“Of course I did, you big lummox. You know perfectly well Hannah hates beer.”

She leaned forward. “What kind do you have?”

Roy shifted bottles around. “Uh, looks like cherry, grape, and banana.”

“Banana, please.”

Roy popped off the cap and handed her the bumpy glass bottle. Banana scented fizz tickled her nose.

Meg pulled a sad face. “Sorry I didn’t think of wine, Hannah. You’re stuck with the soft stuff.”

Nate raised a brown. “Not necessarily. Go ahead and take a swallow, Hannah.”

Wondering what he was up to, she took a sip of her banana drink, while Nate retrieved a small flask from his back pocket.

Roy whistled. “Now why didn’t I think of that?”

Curiosity had her leaning his way. “What is it, Nate?”

“Gin. I don’t like the stuff, but you do. You game?”

Unable to resist the cockeyed grin that deepened his dimple, she passed him her drink bottle.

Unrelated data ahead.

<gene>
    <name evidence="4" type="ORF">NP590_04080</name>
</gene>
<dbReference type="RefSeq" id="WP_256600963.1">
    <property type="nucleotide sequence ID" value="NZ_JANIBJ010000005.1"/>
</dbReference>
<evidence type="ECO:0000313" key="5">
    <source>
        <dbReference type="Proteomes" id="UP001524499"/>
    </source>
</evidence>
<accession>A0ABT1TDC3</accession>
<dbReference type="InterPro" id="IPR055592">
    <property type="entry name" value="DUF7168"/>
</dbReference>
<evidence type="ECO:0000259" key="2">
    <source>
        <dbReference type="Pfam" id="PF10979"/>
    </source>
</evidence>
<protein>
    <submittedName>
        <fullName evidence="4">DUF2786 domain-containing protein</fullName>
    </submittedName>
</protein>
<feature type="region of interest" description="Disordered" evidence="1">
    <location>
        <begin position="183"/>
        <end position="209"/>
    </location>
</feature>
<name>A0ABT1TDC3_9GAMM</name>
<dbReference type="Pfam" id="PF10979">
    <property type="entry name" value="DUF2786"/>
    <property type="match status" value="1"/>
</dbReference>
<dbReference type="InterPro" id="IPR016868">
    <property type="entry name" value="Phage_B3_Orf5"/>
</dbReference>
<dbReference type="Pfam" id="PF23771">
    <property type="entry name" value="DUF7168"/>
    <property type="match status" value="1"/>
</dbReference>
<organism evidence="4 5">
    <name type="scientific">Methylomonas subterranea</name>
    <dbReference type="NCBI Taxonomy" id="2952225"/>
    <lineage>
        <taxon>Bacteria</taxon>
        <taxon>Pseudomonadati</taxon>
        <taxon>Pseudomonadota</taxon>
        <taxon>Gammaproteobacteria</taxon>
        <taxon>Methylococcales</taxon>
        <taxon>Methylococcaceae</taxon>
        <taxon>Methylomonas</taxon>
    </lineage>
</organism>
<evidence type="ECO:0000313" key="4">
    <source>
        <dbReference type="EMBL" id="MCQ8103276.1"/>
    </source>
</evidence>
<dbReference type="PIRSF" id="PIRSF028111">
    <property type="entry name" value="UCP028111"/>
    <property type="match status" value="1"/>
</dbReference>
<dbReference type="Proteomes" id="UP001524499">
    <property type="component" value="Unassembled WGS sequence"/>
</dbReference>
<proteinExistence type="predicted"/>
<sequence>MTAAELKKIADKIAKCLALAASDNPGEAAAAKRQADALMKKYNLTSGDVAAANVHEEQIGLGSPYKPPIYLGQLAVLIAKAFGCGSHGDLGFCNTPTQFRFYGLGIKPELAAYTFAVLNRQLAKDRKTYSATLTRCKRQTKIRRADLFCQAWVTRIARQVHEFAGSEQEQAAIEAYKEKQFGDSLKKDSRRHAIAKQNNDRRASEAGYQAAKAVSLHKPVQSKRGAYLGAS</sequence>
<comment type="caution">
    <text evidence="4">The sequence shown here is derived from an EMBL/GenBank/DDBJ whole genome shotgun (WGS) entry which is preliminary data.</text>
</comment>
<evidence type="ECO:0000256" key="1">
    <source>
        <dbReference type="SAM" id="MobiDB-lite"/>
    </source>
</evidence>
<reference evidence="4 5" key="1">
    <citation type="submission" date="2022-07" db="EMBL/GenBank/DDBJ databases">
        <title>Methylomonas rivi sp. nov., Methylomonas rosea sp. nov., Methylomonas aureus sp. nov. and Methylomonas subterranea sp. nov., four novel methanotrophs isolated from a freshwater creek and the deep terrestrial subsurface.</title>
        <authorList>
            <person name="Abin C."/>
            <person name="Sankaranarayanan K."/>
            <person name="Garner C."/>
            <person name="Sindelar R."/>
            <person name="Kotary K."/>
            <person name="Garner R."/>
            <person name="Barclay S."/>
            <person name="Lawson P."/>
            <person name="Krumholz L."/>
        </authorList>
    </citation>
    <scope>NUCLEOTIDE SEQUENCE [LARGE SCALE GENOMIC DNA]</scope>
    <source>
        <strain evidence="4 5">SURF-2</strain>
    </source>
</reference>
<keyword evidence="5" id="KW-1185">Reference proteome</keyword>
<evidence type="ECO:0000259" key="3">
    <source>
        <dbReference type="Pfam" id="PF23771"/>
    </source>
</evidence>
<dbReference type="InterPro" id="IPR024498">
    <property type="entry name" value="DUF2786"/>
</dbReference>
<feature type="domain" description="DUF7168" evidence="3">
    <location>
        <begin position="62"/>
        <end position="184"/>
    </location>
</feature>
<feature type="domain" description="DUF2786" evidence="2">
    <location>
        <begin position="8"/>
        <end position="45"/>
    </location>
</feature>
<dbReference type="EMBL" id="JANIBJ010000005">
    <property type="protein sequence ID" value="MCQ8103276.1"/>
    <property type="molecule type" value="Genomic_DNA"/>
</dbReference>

Holding his hand around the neck, he carefully poured a jot from the flask, shook the bottle, and used his thumb to keep it from spewing out. Once the concoction had settled, he returned it to Hannah.

She took a tentative sip. “Hmm, not bad. Definitely a kick.” She relaxed into the chair, pleasure tickling her insides. “Thanks, soldier.”

I hope you enjoyed the snippet based on the word prompt firecracker. Thanks for stopping by. Please visit the other fabulous authors at Tuesday Tales. 

Cheers & Happy Reading!
Happy 4th of July!
Flossie Benton Rogers, Conjuring the Magic in Romance

 

Tuesday Tales: Writing Stone